“I bring you good news that will cause great joy for all the people. Today in the town of David a Savior has been born to you; he is the Messiah, the Lord." — Luke 2:10-11
I enjoy the Christmas season. I like the cheerful decorations, spending time with family and friends, and eating Christmas goodies. My favorite part of Christmas, by far, though, is singing carols—and, above all, “Joy to the World!”
“Joy to the world! The Lord is come,” God’s people announce at Christmastime. Based on Psalm 98, Isaac Watts’s eighteenth-century carol celebrates the coming of Jesus, the Christ. The joy of the Savior’s coming resounds throughout all of creation, even the fields and rocks and hills and plains “repeat the sounding joy.” This is good news for all of God’s world!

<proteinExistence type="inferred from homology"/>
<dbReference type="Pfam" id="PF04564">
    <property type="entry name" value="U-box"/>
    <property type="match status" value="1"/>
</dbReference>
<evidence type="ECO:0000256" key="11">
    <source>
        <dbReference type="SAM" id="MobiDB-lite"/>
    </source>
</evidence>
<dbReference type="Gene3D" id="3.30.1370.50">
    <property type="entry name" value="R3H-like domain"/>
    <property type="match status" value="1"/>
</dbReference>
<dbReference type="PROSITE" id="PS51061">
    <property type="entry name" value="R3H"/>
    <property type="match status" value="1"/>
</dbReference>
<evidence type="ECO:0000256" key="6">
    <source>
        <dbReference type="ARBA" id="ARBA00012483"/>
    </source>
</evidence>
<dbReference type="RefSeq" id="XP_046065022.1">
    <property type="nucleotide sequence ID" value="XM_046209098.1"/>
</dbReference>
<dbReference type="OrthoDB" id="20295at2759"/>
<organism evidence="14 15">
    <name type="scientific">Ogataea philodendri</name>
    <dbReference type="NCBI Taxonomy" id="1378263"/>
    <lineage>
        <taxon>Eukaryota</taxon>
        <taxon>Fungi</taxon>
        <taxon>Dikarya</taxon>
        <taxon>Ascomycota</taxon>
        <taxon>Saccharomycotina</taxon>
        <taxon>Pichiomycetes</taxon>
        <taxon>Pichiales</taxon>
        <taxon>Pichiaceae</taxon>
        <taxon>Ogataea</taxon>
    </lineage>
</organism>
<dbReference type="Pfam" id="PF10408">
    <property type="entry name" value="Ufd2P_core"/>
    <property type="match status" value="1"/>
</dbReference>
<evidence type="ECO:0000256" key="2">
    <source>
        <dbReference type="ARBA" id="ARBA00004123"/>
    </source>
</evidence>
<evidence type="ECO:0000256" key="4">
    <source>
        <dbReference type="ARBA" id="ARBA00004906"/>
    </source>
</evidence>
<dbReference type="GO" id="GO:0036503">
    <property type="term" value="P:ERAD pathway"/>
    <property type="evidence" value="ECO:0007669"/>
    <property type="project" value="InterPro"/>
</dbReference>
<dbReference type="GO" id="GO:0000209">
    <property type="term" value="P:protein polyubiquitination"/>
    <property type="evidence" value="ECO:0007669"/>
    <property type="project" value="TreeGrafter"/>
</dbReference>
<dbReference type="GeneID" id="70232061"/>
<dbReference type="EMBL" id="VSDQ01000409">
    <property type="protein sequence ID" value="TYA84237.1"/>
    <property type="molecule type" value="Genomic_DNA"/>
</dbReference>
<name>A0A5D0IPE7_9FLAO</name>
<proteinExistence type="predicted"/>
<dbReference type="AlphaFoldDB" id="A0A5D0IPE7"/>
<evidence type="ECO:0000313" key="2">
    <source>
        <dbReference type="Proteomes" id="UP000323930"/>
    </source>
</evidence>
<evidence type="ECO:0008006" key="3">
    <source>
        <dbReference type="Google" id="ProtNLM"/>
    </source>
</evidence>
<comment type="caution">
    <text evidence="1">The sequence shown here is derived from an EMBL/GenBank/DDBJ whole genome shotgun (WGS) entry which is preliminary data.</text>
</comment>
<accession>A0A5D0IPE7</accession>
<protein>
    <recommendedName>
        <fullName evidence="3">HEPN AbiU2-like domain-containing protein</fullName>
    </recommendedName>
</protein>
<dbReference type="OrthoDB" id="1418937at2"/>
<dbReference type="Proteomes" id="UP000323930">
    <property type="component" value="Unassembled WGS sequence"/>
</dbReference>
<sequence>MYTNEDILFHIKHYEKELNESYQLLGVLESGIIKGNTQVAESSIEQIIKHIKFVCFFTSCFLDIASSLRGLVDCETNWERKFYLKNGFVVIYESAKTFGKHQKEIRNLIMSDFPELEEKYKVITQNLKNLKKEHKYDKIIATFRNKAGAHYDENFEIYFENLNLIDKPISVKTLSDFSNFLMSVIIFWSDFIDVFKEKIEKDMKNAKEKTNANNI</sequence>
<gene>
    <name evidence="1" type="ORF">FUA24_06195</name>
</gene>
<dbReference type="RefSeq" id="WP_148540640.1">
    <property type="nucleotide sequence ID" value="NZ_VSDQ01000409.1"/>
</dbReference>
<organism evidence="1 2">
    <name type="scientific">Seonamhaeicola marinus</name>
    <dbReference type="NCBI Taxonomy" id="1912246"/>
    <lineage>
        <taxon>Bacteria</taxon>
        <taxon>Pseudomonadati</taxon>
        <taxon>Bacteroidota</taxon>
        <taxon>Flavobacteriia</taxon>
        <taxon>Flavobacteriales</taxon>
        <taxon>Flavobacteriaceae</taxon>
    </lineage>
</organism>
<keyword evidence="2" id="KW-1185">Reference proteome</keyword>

What’s so good about this news announced each Christmas? Why sing this carol with such exuberance? Watts answers that question in the third stanza, where he declares that Jesus has come to deal with the curse of human sin and rebellion. Through his death and resurrection, Jesus brings the blessing as “far as the curse is found.”
In Watts’s hymn, this phrase repeats several times—and for good reason. Released from bondage to sin and the power of death over us, we are now freed to live with joy, to love God and our neighbor, and to cultivate the earth God has given us. So let’s sing with joy that good news: “Joy to the world! The Lord is come”!